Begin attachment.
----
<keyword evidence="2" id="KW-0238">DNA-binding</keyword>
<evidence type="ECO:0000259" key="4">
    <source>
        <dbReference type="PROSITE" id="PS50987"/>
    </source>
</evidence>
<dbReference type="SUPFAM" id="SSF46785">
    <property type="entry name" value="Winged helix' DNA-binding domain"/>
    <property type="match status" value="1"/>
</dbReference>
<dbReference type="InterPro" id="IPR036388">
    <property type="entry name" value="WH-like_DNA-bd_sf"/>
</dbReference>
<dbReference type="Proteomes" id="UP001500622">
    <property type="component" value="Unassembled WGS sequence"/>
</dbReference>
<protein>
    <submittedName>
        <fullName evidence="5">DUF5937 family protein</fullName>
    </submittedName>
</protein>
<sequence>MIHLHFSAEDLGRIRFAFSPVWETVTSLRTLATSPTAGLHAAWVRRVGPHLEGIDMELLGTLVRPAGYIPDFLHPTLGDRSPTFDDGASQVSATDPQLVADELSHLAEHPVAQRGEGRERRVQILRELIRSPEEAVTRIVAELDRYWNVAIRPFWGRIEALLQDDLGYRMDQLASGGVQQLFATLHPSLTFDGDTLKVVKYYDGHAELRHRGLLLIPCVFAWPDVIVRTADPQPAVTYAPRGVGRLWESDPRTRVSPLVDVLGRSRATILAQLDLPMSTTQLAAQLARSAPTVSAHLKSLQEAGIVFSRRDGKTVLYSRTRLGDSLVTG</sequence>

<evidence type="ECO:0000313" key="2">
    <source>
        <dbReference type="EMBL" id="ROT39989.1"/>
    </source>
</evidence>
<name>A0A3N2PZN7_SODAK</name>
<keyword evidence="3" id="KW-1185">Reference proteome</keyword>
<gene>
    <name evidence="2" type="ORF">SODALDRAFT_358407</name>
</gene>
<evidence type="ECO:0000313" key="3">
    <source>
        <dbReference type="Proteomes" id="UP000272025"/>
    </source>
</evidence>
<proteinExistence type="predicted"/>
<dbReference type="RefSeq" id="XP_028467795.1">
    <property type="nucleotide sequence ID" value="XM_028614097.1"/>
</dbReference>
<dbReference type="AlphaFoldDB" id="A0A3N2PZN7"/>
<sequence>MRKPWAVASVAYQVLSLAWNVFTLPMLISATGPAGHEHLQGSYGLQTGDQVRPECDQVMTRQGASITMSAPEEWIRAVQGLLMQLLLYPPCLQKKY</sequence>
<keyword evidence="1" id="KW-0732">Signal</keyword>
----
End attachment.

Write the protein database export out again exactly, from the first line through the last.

<keyword evidence="2" id="KW-0238">DNA-binding</keyword>
<evidence type="ECO:0000259" key="4">
    <source>
        <dbReference type="PROSITE" id="PS50987"/>
    </source>
</evidence>
<dbReference type="SUPFAM" id="SSF46785">
    <property type="entry name" value="Winged helix' DNA-binding domain"/>
    <property type="match status" value="1"/>
</dbReference>
<dbReference type="InterPro" id="IPR036388">
    <property type="entry name" value="WH-like_DNA-bd_sf"/>
</dbReference>
<dbReference type="Proteomes" id="UP001500622">
    <property type="component" value="Unassembled WGS sequence"/>
</dbReference>
<protein>
    <submittedName>
        <fullName evidence="5">DUF5937 family protein</fullName>
    </submittedName>
</protein>
<sequence>MIHLHFSAEDLGRIRFAFSPVWETVTSLRTLATSPTAGLHAAWVRRVGPHLEGIDMELLGTLVRPAGYIPDFLHPTLGDRSPTFDDGASQVSATDPQLVADELSHLAEHPVAQRGEGRERRVQILRELIRSPEEAVTRIVAELDRYWNVAIRPFWGRIEALLQDDLGYRMDQLASGGVQQLFATLHPSLTFDGDTLKVVKYYDGHAELRHRGLLLIPCVFAWPDVIVRTADPQPAVTYAPRGVGRLWESDPRTRVSPLVDVLGRSRATILAQLDLPMSTTQLAAQLARSAPTVSAHLKSLQEAGIVFSRRDGKTVLYSRTRLGDSLVTG</sequence>

<evidence type="ECO:0000313" key="2">
    <source>
        <dbReference type="EMBL" id="ROT39989.1"/>
    </source>
</evidence>
<name>A0A3N2PZN7_SODAK</name>
<keyword evidence="3" id="KW-1185">Reference proteome</keyword>
<gene>
    <name evidence="2" type="ORF">SODALDRAFT_358407</name>
</gene>
<evidence type="ECO:0000313" key="3">
    <source>
        <dbReference type="Proteomes" id="UP000272025"/>
    </source>
</evidence>
<proteinExistence type="predicted"/>
<dbReference type="RefSeq" id="XP_028467795.1">
    <property type="nucleotide sequence ID" value="XM_028614097.1"/>
</dbReference>
<dbReference type="AlphaFoldDB" id="A0A3N2PZN7"/>
<sequence>MRKPWAVASVAYQVLSLAWNVFTLPMLISATGPAGHEHLQGSYGLQTGDQVRPECDQVMTRQGASITMSAPEEWIRAVQGLLMQLLLYPPCLQKKY</sequence>
<keyword evidence="1" id="KW-0732">Signal</keyword>